Matthew R. Perry

Praying for Your Pastor

In Uncategorized on December 5, 2006 at 10:27 am

Justin Taylor in his blog has posted an excellent quote from a book by Kent and Barbara Hughes called Liberating Ministry from the Success Syndrome. I had to reproduce it here. (HT: Mark Combs).

Every pastor knows that the strength of the ministry rests on prayer, and that it is those faithful souls who pray regularly for him and the church who bring God’s special blessing upon the ministry. This fact invites a marvelous “what if” scenario. What if not just a few but the entire leadership and congregation prayed in detail every day for the pastor and their church? What would happen to his heart, to his preaching, to worship, to evangelism, to missions? Can there be any doubt that the minister and his people would know greater enablement than ever before in their lives?

Prayer is where the congregation must begin in this whole matter of encouragement. Will you make a personal commitment to encourage your pastor by daily prayer for him and his work? If so, we leave you with this suggestive outline, from which you can draw your own prayer list.

Pray that he will be a true success: that he will be faithful, true to God’s Word and hardworking; that he will be a servant, following the example of our foot-washing Lord; that he will love God with all his heart, soul, mind, and strength; that he will truly believe what he believes about Christ; that he will lead a holy life, and not succumb to the sensuality of our culture; that he will lead a life of deep prayer, following Jesus’ example; that he will have a positive attitude free from jealousy.

Pray for his ministry–for his preaching, for time to prepare, for understanding the Word, for application, for the power of the Holy Spirit in delivery, for Sunday’s services, for his leadership, for immediate problems he is facing.

Pray for his marriage–for time for each other, for communication, for a deepening love, for fidelity.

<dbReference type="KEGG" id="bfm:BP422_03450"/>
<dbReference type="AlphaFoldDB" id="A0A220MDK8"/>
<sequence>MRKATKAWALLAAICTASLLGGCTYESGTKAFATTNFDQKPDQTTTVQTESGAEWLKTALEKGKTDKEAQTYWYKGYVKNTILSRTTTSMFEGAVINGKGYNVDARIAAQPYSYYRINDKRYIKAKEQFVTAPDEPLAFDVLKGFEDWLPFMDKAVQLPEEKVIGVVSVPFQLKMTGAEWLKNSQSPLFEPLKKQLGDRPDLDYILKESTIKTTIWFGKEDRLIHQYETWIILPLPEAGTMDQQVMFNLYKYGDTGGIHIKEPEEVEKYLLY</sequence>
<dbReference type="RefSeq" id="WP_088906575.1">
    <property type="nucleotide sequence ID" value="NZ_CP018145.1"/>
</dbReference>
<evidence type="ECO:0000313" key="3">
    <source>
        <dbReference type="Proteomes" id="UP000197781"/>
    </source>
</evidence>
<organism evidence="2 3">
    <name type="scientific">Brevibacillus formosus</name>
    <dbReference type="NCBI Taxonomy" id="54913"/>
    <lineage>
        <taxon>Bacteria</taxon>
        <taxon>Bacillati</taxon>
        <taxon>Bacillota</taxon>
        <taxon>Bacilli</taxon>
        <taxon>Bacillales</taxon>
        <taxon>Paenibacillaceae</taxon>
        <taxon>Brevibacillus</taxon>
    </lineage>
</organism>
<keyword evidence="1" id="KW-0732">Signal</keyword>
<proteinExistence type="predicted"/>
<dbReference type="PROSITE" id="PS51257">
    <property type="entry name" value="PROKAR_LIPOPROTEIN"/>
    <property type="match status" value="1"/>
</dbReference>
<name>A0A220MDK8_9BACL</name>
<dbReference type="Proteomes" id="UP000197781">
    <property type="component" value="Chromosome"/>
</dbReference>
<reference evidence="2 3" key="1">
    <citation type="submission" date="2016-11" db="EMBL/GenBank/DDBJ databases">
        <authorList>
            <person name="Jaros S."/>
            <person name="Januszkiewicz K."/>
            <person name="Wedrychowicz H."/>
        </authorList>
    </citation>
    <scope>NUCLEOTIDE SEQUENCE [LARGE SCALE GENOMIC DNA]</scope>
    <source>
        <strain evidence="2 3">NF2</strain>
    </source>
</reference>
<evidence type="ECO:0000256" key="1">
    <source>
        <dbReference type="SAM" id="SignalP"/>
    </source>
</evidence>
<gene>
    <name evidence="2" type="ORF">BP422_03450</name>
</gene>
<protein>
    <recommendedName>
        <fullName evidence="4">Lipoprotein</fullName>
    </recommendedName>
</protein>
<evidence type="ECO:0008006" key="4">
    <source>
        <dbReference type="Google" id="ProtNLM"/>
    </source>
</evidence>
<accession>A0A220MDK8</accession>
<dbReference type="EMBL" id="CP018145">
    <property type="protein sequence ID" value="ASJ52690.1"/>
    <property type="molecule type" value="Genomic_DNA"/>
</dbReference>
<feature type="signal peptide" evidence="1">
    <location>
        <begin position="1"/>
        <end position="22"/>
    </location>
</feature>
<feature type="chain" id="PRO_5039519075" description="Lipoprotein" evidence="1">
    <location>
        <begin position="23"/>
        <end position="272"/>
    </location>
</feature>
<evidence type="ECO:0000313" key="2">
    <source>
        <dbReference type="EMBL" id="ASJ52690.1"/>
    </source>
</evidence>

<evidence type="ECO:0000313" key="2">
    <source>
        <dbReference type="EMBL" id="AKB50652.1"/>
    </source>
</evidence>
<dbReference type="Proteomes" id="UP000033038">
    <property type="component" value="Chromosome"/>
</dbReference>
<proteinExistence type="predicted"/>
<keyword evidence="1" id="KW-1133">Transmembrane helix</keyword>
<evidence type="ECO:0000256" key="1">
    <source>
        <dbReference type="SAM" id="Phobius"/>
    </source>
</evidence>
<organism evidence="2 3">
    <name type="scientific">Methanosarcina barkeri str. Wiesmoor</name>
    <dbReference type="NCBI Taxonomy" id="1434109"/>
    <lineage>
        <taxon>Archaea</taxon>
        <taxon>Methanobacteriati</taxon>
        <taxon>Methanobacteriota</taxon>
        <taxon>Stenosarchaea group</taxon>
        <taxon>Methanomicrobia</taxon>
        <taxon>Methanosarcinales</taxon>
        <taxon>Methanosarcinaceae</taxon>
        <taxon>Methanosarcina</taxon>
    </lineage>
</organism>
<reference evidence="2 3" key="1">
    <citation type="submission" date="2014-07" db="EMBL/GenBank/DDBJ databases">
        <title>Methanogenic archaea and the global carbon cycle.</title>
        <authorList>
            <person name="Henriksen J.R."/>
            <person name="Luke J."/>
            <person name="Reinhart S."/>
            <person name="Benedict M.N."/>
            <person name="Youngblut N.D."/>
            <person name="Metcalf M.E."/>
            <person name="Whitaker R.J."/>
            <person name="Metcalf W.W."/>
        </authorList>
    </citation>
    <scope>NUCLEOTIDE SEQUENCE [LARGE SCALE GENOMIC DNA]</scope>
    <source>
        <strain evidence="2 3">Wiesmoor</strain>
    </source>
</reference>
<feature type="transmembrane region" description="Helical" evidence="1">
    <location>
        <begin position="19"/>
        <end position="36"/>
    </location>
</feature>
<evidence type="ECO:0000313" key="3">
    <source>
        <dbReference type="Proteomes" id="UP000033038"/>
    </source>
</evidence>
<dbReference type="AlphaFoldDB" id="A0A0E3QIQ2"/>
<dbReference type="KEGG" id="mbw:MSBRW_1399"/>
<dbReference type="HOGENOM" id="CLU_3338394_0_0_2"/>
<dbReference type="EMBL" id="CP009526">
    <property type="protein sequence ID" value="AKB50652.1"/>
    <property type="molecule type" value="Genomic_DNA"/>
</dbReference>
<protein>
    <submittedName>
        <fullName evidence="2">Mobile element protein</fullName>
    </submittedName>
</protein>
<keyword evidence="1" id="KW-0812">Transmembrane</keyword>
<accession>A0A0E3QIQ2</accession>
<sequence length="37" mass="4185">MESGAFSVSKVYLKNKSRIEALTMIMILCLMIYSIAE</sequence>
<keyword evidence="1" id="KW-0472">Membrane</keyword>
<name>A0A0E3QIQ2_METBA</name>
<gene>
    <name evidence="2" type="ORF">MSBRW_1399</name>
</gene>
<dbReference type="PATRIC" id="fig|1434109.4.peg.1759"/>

Pray for his children by name. Perhaps you might ask the pastor or his wife how they would like you to pray for their children.

  1. I think asking for prayers is a wonderful thing. Is it all right if I ask the Virgin Mary to pray for me? I hope people who are in heaven can still pray. Or maybe we aren’t supposed to talk to people who are in heaven.

  2. I think the Virgin Mary would tell you to talk directly to her Son, for that seems to be the way she pointed in her Magnificat (Luke 1:46-55). Pray to the one she prays to — that might work.

  3. That’s my point, and I wouldn’t have made it if I hadn’t detected an anti-Marian tone in your blog.

    You’re asking people to pray for their pastors. I think that’s great. If I want to ask Mary to pray for me, why is that wrong?

    You say that I should pray to the one that she prays to. Okay. It sounds like you’re saying no one should ever ask anyone to pray for them. Talk to God only. Otherwise, if you ask your Aunt Clara to pray for you, obviously you are worshipping her.


    I’ve ditched the pseudonym, but it’s Gerald Bostock again.

  4. Name me one instance in the Scriptures where anyone advocates praying to anyone in heaven other than God. Asking folks on earth to pray for you, sure! Great biblical warrant there — see every one of Paul’s letters. But to pray to someone who is already in heaven that is not God? No biblical warrant there.

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